Saint Bavo's Cathedral, Ghent, Belgium

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All photographs: Christophe Vander Eecken
Sint-Jan, review by Elke Couchez
With their exhibition ‘Sint-Jan’ at Saint-Bavo’s Cathedral in Ghent, curators Jan Hoet and Hans Martens put forward the spiritual as an antipode for the expensive spectacle and consumption-driven initiatives that dominate today’s cultural industry.
Despite all the debate surrounding the exhibition, one should firstly ask if the artworks are not also commodities used for consumption’ Religious art has always offered fulfilment: it offered the city its prestige, the wealthy Maecenas bought a solution for his bad conscience and the pious parishioners reached catharsis and salvation by looking at images. Secondly, one can ask if the church really is safeguarded against spectacle’ Although the curators interpret the cathedral as a refuge and a place for slow contemplation, its art doesn’t preach asceticism. While the organ produces deep and heartfelt tones, the spectator is surrounded by the yearning gazes of the classical statues. This display of inner - and not so inner - passion is sensual, it is pure and brutal materiality. Such focus on the body, however, is at the heart of the Christian dogma of incarnation or the word made flesh: the body can neither be thought of, nor appear without material support. Clearly, this dualistic tension dominates the contemporary art pieces shown in the cathedral. 61 artists search for ways to represent the body in figuration, as well as in abstraction. Their research is thus situated on the intermediate field between absence and presence. Consequently, the question arises if contemporary art - and its recurring concern with representation - has its roots in complex theological concepts such as the incarnation and God as a present absence.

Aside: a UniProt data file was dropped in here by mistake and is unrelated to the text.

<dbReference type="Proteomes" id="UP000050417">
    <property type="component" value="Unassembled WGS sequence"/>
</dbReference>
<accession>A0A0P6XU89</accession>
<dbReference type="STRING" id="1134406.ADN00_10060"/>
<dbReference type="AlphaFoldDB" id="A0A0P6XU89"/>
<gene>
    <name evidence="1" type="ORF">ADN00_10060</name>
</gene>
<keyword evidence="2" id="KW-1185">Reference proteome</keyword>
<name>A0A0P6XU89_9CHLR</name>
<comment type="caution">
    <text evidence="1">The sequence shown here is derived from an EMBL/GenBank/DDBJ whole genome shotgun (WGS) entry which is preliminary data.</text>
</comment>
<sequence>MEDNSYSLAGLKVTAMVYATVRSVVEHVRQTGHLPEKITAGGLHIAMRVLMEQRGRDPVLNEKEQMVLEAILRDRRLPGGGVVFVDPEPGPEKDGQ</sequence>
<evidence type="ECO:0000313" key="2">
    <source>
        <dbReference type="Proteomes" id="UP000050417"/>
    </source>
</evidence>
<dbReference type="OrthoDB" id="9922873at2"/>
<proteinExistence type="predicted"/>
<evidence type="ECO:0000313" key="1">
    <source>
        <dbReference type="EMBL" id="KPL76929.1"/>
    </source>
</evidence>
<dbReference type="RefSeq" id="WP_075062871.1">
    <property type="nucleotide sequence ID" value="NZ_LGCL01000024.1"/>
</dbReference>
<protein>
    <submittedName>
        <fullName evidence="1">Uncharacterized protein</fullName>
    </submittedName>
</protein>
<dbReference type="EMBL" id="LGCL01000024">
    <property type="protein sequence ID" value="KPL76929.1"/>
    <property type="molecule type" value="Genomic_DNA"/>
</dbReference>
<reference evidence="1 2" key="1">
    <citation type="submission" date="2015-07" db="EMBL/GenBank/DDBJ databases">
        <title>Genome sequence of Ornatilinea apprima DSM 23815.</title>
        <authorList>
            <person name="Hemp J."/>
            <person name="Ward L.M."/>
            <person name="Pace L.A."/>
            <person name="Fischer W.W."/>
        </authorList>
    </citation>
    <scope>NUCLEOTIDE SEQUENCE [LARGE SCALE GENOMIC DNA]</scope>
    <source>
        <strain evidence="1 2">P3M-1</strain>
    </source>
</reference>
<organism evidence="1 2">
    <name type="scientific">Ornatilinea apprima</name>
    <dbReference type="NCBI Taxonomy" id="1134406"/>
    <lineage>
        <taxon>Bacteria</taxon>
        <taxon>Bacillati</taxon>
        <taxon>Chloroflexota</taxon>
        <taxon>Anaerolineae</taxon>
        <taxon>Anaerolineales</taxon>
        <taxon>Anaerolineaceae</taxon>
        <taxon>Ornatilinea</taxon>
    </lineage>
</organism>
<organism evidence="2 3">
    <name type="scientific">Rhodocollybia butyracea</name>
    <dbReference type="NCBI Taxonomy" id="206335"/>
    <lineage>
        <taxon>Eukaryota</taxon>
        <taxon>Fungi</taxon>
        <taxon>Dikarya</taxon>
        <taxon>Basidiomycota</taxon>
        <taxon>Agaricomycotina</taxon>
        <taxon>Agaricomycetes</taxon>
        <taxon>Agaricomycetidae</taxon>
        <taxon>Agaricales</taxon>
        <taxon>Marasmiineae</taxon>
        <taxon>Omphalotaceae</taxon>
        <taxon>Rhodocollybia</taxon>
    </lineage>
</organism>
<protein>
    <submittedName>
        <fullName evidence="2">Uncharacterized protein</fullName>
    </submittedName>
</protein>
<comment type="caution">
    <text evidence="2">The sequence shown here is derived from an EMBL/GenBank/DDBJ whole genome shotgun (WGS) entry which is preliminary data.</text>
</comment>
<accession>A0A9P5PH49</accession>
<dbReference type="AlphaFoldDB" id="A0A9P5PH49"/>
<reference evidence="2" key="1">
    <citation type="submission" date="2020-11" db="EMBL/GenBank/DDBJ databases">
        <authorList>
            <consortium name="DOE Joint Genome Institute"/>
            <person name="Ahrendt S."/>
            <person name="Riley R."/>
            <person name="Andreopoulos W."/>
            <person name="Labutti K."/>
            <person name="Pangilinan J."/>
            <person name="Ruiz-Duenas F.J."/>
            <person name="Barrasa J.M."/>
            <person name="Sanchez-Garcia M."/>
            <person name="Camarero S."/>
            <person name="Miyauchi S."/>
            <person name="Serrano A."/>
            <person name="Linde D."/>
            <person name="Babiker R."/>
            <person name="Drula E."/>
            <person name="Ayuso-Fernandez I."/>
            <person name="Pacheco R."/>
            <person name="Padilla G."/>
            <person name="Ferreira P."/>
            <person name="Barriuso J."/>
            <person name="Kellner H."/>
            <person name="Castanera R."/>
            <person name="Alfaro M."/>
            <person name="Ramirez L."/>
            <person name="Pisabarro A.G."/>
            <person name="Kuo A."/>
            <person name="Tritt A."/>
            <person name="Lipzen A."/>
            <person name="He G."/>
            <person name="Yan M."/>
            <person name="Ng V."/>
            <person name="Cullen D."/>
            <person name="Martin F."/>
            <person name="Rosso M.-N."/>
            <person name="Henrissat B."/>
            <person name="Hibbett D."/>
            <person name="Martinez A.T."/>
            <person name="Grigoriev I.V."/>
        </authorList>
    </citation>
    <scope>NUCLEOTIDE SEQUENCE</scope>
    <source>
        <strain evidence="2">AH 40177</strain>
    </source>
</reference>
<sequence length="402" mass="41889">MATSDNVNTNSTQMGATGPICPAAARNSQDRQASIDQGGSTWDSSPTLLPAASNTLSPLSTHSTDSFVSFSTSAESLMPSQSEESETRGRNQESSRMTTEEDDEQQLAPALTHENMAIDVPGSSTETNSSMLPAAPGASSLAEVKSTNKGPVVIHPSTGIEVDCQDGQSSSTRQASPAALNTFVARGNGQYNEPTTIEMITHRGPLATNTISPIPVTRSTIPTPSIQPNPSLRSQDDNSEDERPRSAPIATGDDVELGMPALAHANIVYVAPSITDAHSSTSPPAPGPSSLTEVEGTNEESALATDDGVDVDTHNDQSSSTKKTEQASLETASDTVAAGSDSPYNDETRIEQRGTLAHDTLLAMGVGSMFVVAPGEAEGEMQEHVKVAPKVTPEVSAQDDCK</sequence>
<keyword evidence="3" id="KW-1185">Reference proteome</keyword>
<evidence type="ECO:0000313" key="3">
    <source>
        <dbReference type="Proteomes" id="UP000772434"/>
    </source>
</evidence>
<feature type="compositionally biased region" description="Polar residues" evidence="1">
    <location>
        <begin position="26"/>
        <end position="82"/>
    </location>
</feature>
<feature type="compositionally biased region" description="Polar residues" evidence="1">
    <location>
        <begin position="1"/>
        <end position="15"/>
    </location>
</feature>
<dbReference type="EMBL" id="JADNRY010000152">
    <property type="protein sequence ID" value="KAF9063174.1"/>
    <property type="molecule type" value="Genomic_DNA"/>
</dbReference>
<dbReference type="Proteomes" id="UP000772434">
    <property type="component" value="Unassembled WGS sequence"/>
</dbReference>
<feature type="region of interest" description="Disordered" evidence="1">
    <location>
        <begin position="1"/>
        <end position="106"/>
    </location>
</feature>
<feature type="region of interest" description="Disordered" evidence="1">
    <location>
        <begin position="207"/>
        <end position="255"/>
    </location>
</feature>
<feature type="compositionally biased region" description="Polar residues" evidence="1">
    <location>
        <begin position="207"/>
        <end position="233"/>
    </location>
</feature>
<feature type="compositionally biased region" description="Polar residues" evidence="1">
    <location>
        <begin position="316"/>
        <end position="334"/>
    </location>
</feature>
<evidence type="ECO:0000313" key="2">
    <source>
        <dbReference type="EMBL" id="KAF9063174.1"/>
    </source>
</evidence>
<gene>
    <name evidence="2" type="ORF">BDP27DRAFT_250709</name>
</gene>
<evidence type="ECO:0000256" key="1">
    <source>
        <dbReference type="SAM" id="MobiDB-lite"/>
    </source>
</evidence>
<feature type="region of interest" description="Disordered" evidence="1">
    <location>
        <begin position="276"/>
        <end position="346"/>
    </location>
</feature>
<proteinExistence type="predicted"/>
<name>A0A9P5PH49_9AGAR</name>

Striking is this regard is the work of Thierry De Cordier, which assaults the spectator with the harshness of the infinite nothingness. Where once an icon hung, the artist decided to install a black painting titled ‘Nada’ (2005). Referring to Kazimir Malevich, who attempted to represent the space between the tangible and the immaterial, De Cordier analyses the conditions of nothingness. Both works indicate a strained relation to Christianity: as Malevich beheld the face of God in his black square, an outline of a crucifix appears in the darkness of ‘Nada’. Absence likewise is a central theme in ‘I’m more sexy, les vièrges à l’enfant’ (2012), a sequence of paintings by Mehdi-Georges Lahlou. Taking famous ‘Madonna and child’ representations from art history, Lahlou covers the face and breast with decorative motives inherited from his Islamic background. Simultaneously veiled and uncovered, his interference refers to the tradition of icons, which were a gate as well as a restriction to the transcendent reality. Rather than making religious art, Lahlou grasps the mystery of absence and presence aesthetically. An essence appears in the image, but can never be made tangible.
Although Christianity is not a explicit source of inspiration, most artists in this show wrestle with related existential issues. Representing the absence, the objectives pursued are almost spiritual. As Modigliani once stated: ‘What I am searching for is neither the real nor the unreal, but the subconscious, the mystery of what is instinctive in the human race.’ The art showed at Saint-Bavo’s Cathedral subsequently offers no tranquillity of mind, but rather renders the despair of the artist longing to translate the unattainable.
This is an adapted version of a text published in <H>ART, June 21th 2012 (
‘Sint-Jan’, untill July 29th at Saint Bavo’s Cathedral in Ghent. Open from Monday till Saturday 9.30 am - 5 pm/ Sunday and holidays 1 - 5 pm.

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